I was pregnant again, and ready to give birth to our fifth child, though only my fourth pregnancy as we had adopted our fourth child. Since having our first daughter early, my doctors had recommended doses of progesterone with each subsequent pregnancy, and I was able to carry them to term. This time wasn’t any different – though we had had a few scares with preterm contractions beginning around week 28. However, right on my due date, March 9th, I awoke to strong contractions. Given that my last labor had only been 3.5 hours from start to finish, we didn’t waste much time getting to the hospital. Also, because I had done a bit more studying since my last labors, this time we had chosen to use a midwife through OU Medical Center. There, one can be in a hospital, but also still have the care of a midwife, (and a doctor in case of an emergency). The prenatal care hadn’t been much different, maybe a bit less pushy, and a bit more trusting of what I said or wanted, but relatively the same.
When we arrived at OU, however, all the delivery rooms were full or dirty so I was put in a triage room until a room was made ready. I’m not sure the staff originally believed I was in true labor – I tend to be quiet when I’m in pain, and that’s not a lot of help when needing hospital staff to pay attention. After getting into a gown my water broke, but I was already on a bed pad and it all soaked in, so the midwife just had to take my word for it. She asked if I wanted to be checked and I said yes. I was dilated to a 5, so they let me stay. I tried to tell them how quickly my last labor had gone, but the monitors weren’t picking up much activity because I was lying on my side. This time was also different for me because there were such different intervals between my contractions. Sometimes they were every two minutes, and then I’d go for seven minutes before another came. But, they were getting stronger, and pretty soon I was really hurting. I really depended a lot on my husband to help keep my breathing under control. He also kept trying to push the staff to get a room ready – one reason we chose this place was because they had rooms designed with amenities like laboring tubs, birthing balls and other things most hospitals don’t have. The problem was no one seemed all that convinced that my labor was progressing as fast as I knew it was. After having checked me the first time, the midwife had said she would see me in the delivery room, but no one was working very hard to get me there. And no one was coming to check on me unless we called for them. Finally, when I knew it getting close, my husband was able to get the attention of a nurse who checked me and realized it was time – though really, the time to move me had passed. As I was being wheeled through the halls to the delivery room, my body was already pushing the baby out. I only ended up in the delivery room for about 10 minutes when our 7 pound, 15 ounce son was born! From my very first contraction to his birth was only 4.5 hours, and I was only at the hospital for 2.5- 3 hours before he came.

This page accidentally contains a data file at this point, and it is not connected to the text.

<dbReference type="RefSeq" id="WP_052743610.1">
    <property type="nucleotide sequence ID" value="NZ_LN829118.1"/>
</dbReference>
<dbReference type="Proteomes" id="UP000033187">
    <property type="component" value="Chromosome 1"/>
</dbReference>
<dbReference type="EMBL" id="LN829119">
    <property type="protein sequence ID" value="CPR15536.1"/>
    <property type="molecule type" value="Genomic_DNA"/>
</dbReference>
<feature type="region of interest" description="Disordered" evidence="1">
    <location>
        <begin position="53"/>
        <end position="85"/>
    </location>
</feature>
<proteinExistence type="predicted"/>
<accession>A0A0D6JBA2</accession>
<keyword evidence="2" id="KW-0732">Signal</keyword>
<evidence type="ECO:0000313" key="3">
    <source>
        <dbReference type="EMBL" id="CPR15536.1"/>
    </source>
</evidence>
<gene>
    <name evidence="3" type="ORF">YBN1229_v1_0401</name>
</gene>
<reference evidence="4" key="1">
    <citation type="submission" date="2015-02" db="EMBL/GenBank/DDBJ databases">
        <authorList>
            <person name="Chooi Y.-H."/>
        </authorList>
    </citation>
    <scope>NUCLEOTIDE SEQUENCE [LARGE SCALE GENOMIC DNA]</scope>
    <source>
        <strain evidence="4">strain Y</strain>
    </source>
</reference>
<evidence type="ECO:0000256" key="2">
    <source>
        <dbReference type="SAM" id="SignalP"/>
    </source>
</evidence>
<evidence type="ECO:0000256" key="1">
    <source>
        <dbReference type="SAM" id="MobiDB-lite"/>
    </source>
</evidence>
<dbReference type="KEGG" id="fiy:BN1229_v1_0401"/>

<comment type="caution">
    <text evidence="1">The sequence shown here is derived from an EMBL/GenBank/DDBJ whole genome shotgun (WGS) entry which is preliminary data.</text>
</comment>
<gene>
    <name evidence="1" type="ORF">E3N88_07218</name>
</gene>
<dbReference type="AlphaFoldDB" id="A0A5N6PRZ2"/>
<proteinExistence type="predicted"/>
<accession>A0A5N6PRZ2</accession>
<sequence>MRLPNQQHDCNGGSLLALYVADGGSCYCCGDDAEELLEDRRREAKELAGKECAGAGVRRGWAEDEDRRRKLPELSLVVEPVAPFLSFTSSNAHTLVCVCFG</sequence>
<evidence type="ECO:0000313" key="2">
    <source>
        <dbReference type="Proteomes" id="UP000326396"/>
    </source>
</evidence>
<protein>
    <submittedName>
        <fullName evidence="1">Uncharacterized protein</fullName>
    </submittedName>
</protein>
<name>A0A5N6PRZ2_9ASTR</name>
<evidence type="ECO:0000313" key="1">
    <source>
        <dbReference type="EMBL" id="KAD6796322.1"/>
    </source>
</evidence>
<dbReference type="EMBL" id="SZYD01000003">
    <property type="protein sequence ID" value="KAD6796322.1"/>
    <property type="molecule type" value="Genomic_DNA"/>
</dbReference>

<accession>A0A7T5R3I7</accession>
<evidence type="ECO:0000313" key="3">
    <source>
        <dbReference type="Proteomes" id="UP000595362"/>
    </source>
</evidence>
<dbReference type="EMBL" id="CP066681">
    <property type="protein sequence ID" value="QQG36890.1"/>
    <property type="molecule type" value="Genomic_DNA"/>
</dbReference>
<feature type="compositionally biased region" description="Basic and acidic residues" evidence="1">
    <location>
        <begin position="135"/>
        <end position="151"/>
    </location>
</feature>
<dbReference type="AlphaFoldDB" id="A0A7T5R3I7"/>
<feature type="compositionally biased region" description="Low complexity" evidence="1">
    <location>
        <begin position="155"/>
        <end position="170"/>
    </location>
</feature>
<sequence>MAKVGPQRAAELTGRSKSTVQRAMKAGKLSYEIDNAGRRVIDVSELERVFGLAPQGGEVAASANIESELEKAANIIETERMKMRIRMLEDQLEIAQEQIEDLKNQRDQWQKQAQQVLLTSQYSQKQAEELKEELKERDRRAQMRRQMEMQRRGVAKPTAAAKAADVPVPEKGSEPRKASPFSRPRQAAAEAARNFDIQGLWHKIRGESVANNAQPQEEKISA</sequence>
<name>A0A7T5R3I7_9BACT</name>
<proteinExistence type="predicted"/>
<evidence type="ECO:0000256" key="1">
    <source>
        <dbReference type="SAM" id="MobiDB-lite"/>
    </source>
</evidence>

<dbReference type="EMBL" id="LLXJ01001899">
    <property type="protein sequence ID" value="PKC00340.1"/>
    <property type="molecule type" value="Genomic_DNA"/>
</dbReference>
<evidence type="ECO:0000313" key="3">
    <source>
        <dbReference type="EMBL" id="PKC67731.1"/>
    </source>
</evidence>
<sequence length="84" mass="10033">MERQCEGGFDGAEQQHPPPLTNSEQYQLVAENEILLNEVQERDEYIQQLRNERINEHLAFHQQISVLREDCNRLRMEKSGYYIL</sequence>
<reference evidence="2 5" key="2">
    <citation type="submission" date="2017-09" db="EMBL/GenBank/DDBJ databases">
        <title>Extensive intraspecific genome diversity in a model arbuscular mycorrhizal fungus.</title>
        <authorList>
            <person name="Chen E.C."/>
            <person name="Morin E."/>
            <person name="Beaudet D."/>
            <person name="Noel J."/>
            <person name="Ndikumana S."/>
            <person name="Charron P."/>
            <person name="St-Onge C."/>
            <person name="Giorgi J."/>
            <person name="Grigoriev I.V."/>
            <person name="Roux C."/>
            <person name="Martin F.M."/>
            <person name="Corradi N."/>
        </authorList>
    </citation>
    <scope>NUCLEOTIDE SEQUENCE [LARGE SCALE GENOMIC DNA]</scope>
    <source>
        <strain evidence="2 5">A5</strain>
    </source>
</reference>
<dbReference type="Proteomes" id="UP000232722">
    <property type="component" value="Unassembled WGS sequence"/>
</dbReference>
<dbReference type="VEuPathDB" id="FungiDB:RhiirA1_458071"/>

I’m glad I was able to have him naturally, as I recuperated so much faster, and he was so alert too!! But, I was also disappointed in my experience at OU. I had hoped that having a midwife would have ensured more personal and attentive care, and that was not the case for me. If I were to do it again, I think I would choose a natural birth, with a regular OB/GYN, and I would choose to have him/her at Mercy Hospital. I had our third child there, and I greatly enjoyed the staff. They were kind, attentive, encouraging and so knowledgable. That had been a very fast labor, but they were on top of things and got me everything I needed for a successful delivery, and that’s really what I find most helpful. Your body knows what to do, generally it’s all about getting the support you need to allow it to work most effectively. Finding a staff or support system that can do that is priceless.